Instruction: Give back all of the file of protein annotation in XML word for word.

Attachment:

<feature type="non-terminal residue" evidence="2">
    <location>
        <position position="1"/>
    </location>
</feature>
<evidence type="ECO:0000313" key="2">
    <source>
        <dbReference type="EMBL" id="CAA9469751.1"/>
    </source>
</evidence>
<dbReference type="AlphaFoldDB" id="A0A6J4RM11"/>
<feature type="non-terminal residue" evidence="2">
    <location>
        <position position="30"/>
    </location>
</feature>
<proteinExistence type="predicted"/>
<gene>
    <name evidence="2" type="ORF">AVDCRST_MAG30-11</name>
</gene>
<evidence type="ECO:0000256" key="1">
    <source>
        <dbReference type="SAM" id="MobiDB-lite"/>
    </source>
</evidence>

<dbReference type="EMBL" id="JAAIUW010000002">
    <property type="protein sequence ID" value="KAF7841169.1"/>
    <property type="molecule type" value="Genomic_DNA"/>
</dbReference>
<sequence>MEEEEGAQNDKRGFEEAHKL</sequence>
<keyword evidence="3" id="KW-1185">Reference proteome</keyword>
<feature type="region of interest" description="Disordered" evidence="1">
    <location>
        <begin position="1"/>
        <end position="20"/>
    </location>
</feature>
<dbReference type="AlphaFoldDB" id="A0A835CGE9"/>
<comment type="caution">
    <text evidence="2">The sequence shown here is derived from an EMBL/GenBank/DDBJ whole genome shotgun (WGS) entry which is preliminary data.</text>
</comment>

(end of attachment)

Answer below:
<feature type="non-terminal residue" evidence="2">
    <location>
        <position position="1"/>
    </location>
</feature>
<evidence type="ECO:0000313" key="2">
    <source>
        <dbReference type="EMBL" id="CAA9469751.1"/>
    </source>
</evidence>
<dbReference type="AlphaFoldDB" id="A0A6J4RM11"/>
<feature type="non-terminal residue" evidence="2">
    <location>
        <position position="30"/>
    </location>
</feature>
<proteinExistence type="predicted"/>
<gene>
    <name evidence="2" type="ORF">AVDCRST_MAG30-11</name>
</gene>
<evidence type="ECO:0000256" key="1">
    <source>
        <dbReference type="SAM" id="MobiDB-lite"/>
    </source>
</evidence>

<dbReference type="EMBL" id="JAAIUW010000002">
    <property type="protein sequence ID" value="KAF7841169.1"/>
    <property type="molecule type" value="Genomic_DNA"/>
</dbReference>
<sequence>MEEEEGAQNDKRGFEEAHKL</sequence>
<keyword evidence="3" id="KW-1185">Reference proteome</keyword>
<feature type="region of interest" description="Disordered" evidence="1">
    <location>
        <begin position="1"/>
        <end position="20"/>
    </location>
</feature>
<dbReference type="AlphaFoldDB" id="A0A835CGE9"/>
<comment type="caution">
    <text evidence="2">The sequence shown here is derived from an EMBL/GenBank/DDBJ whole genome shotgun (WGS) entry which is preliminary data.</text>
</comment>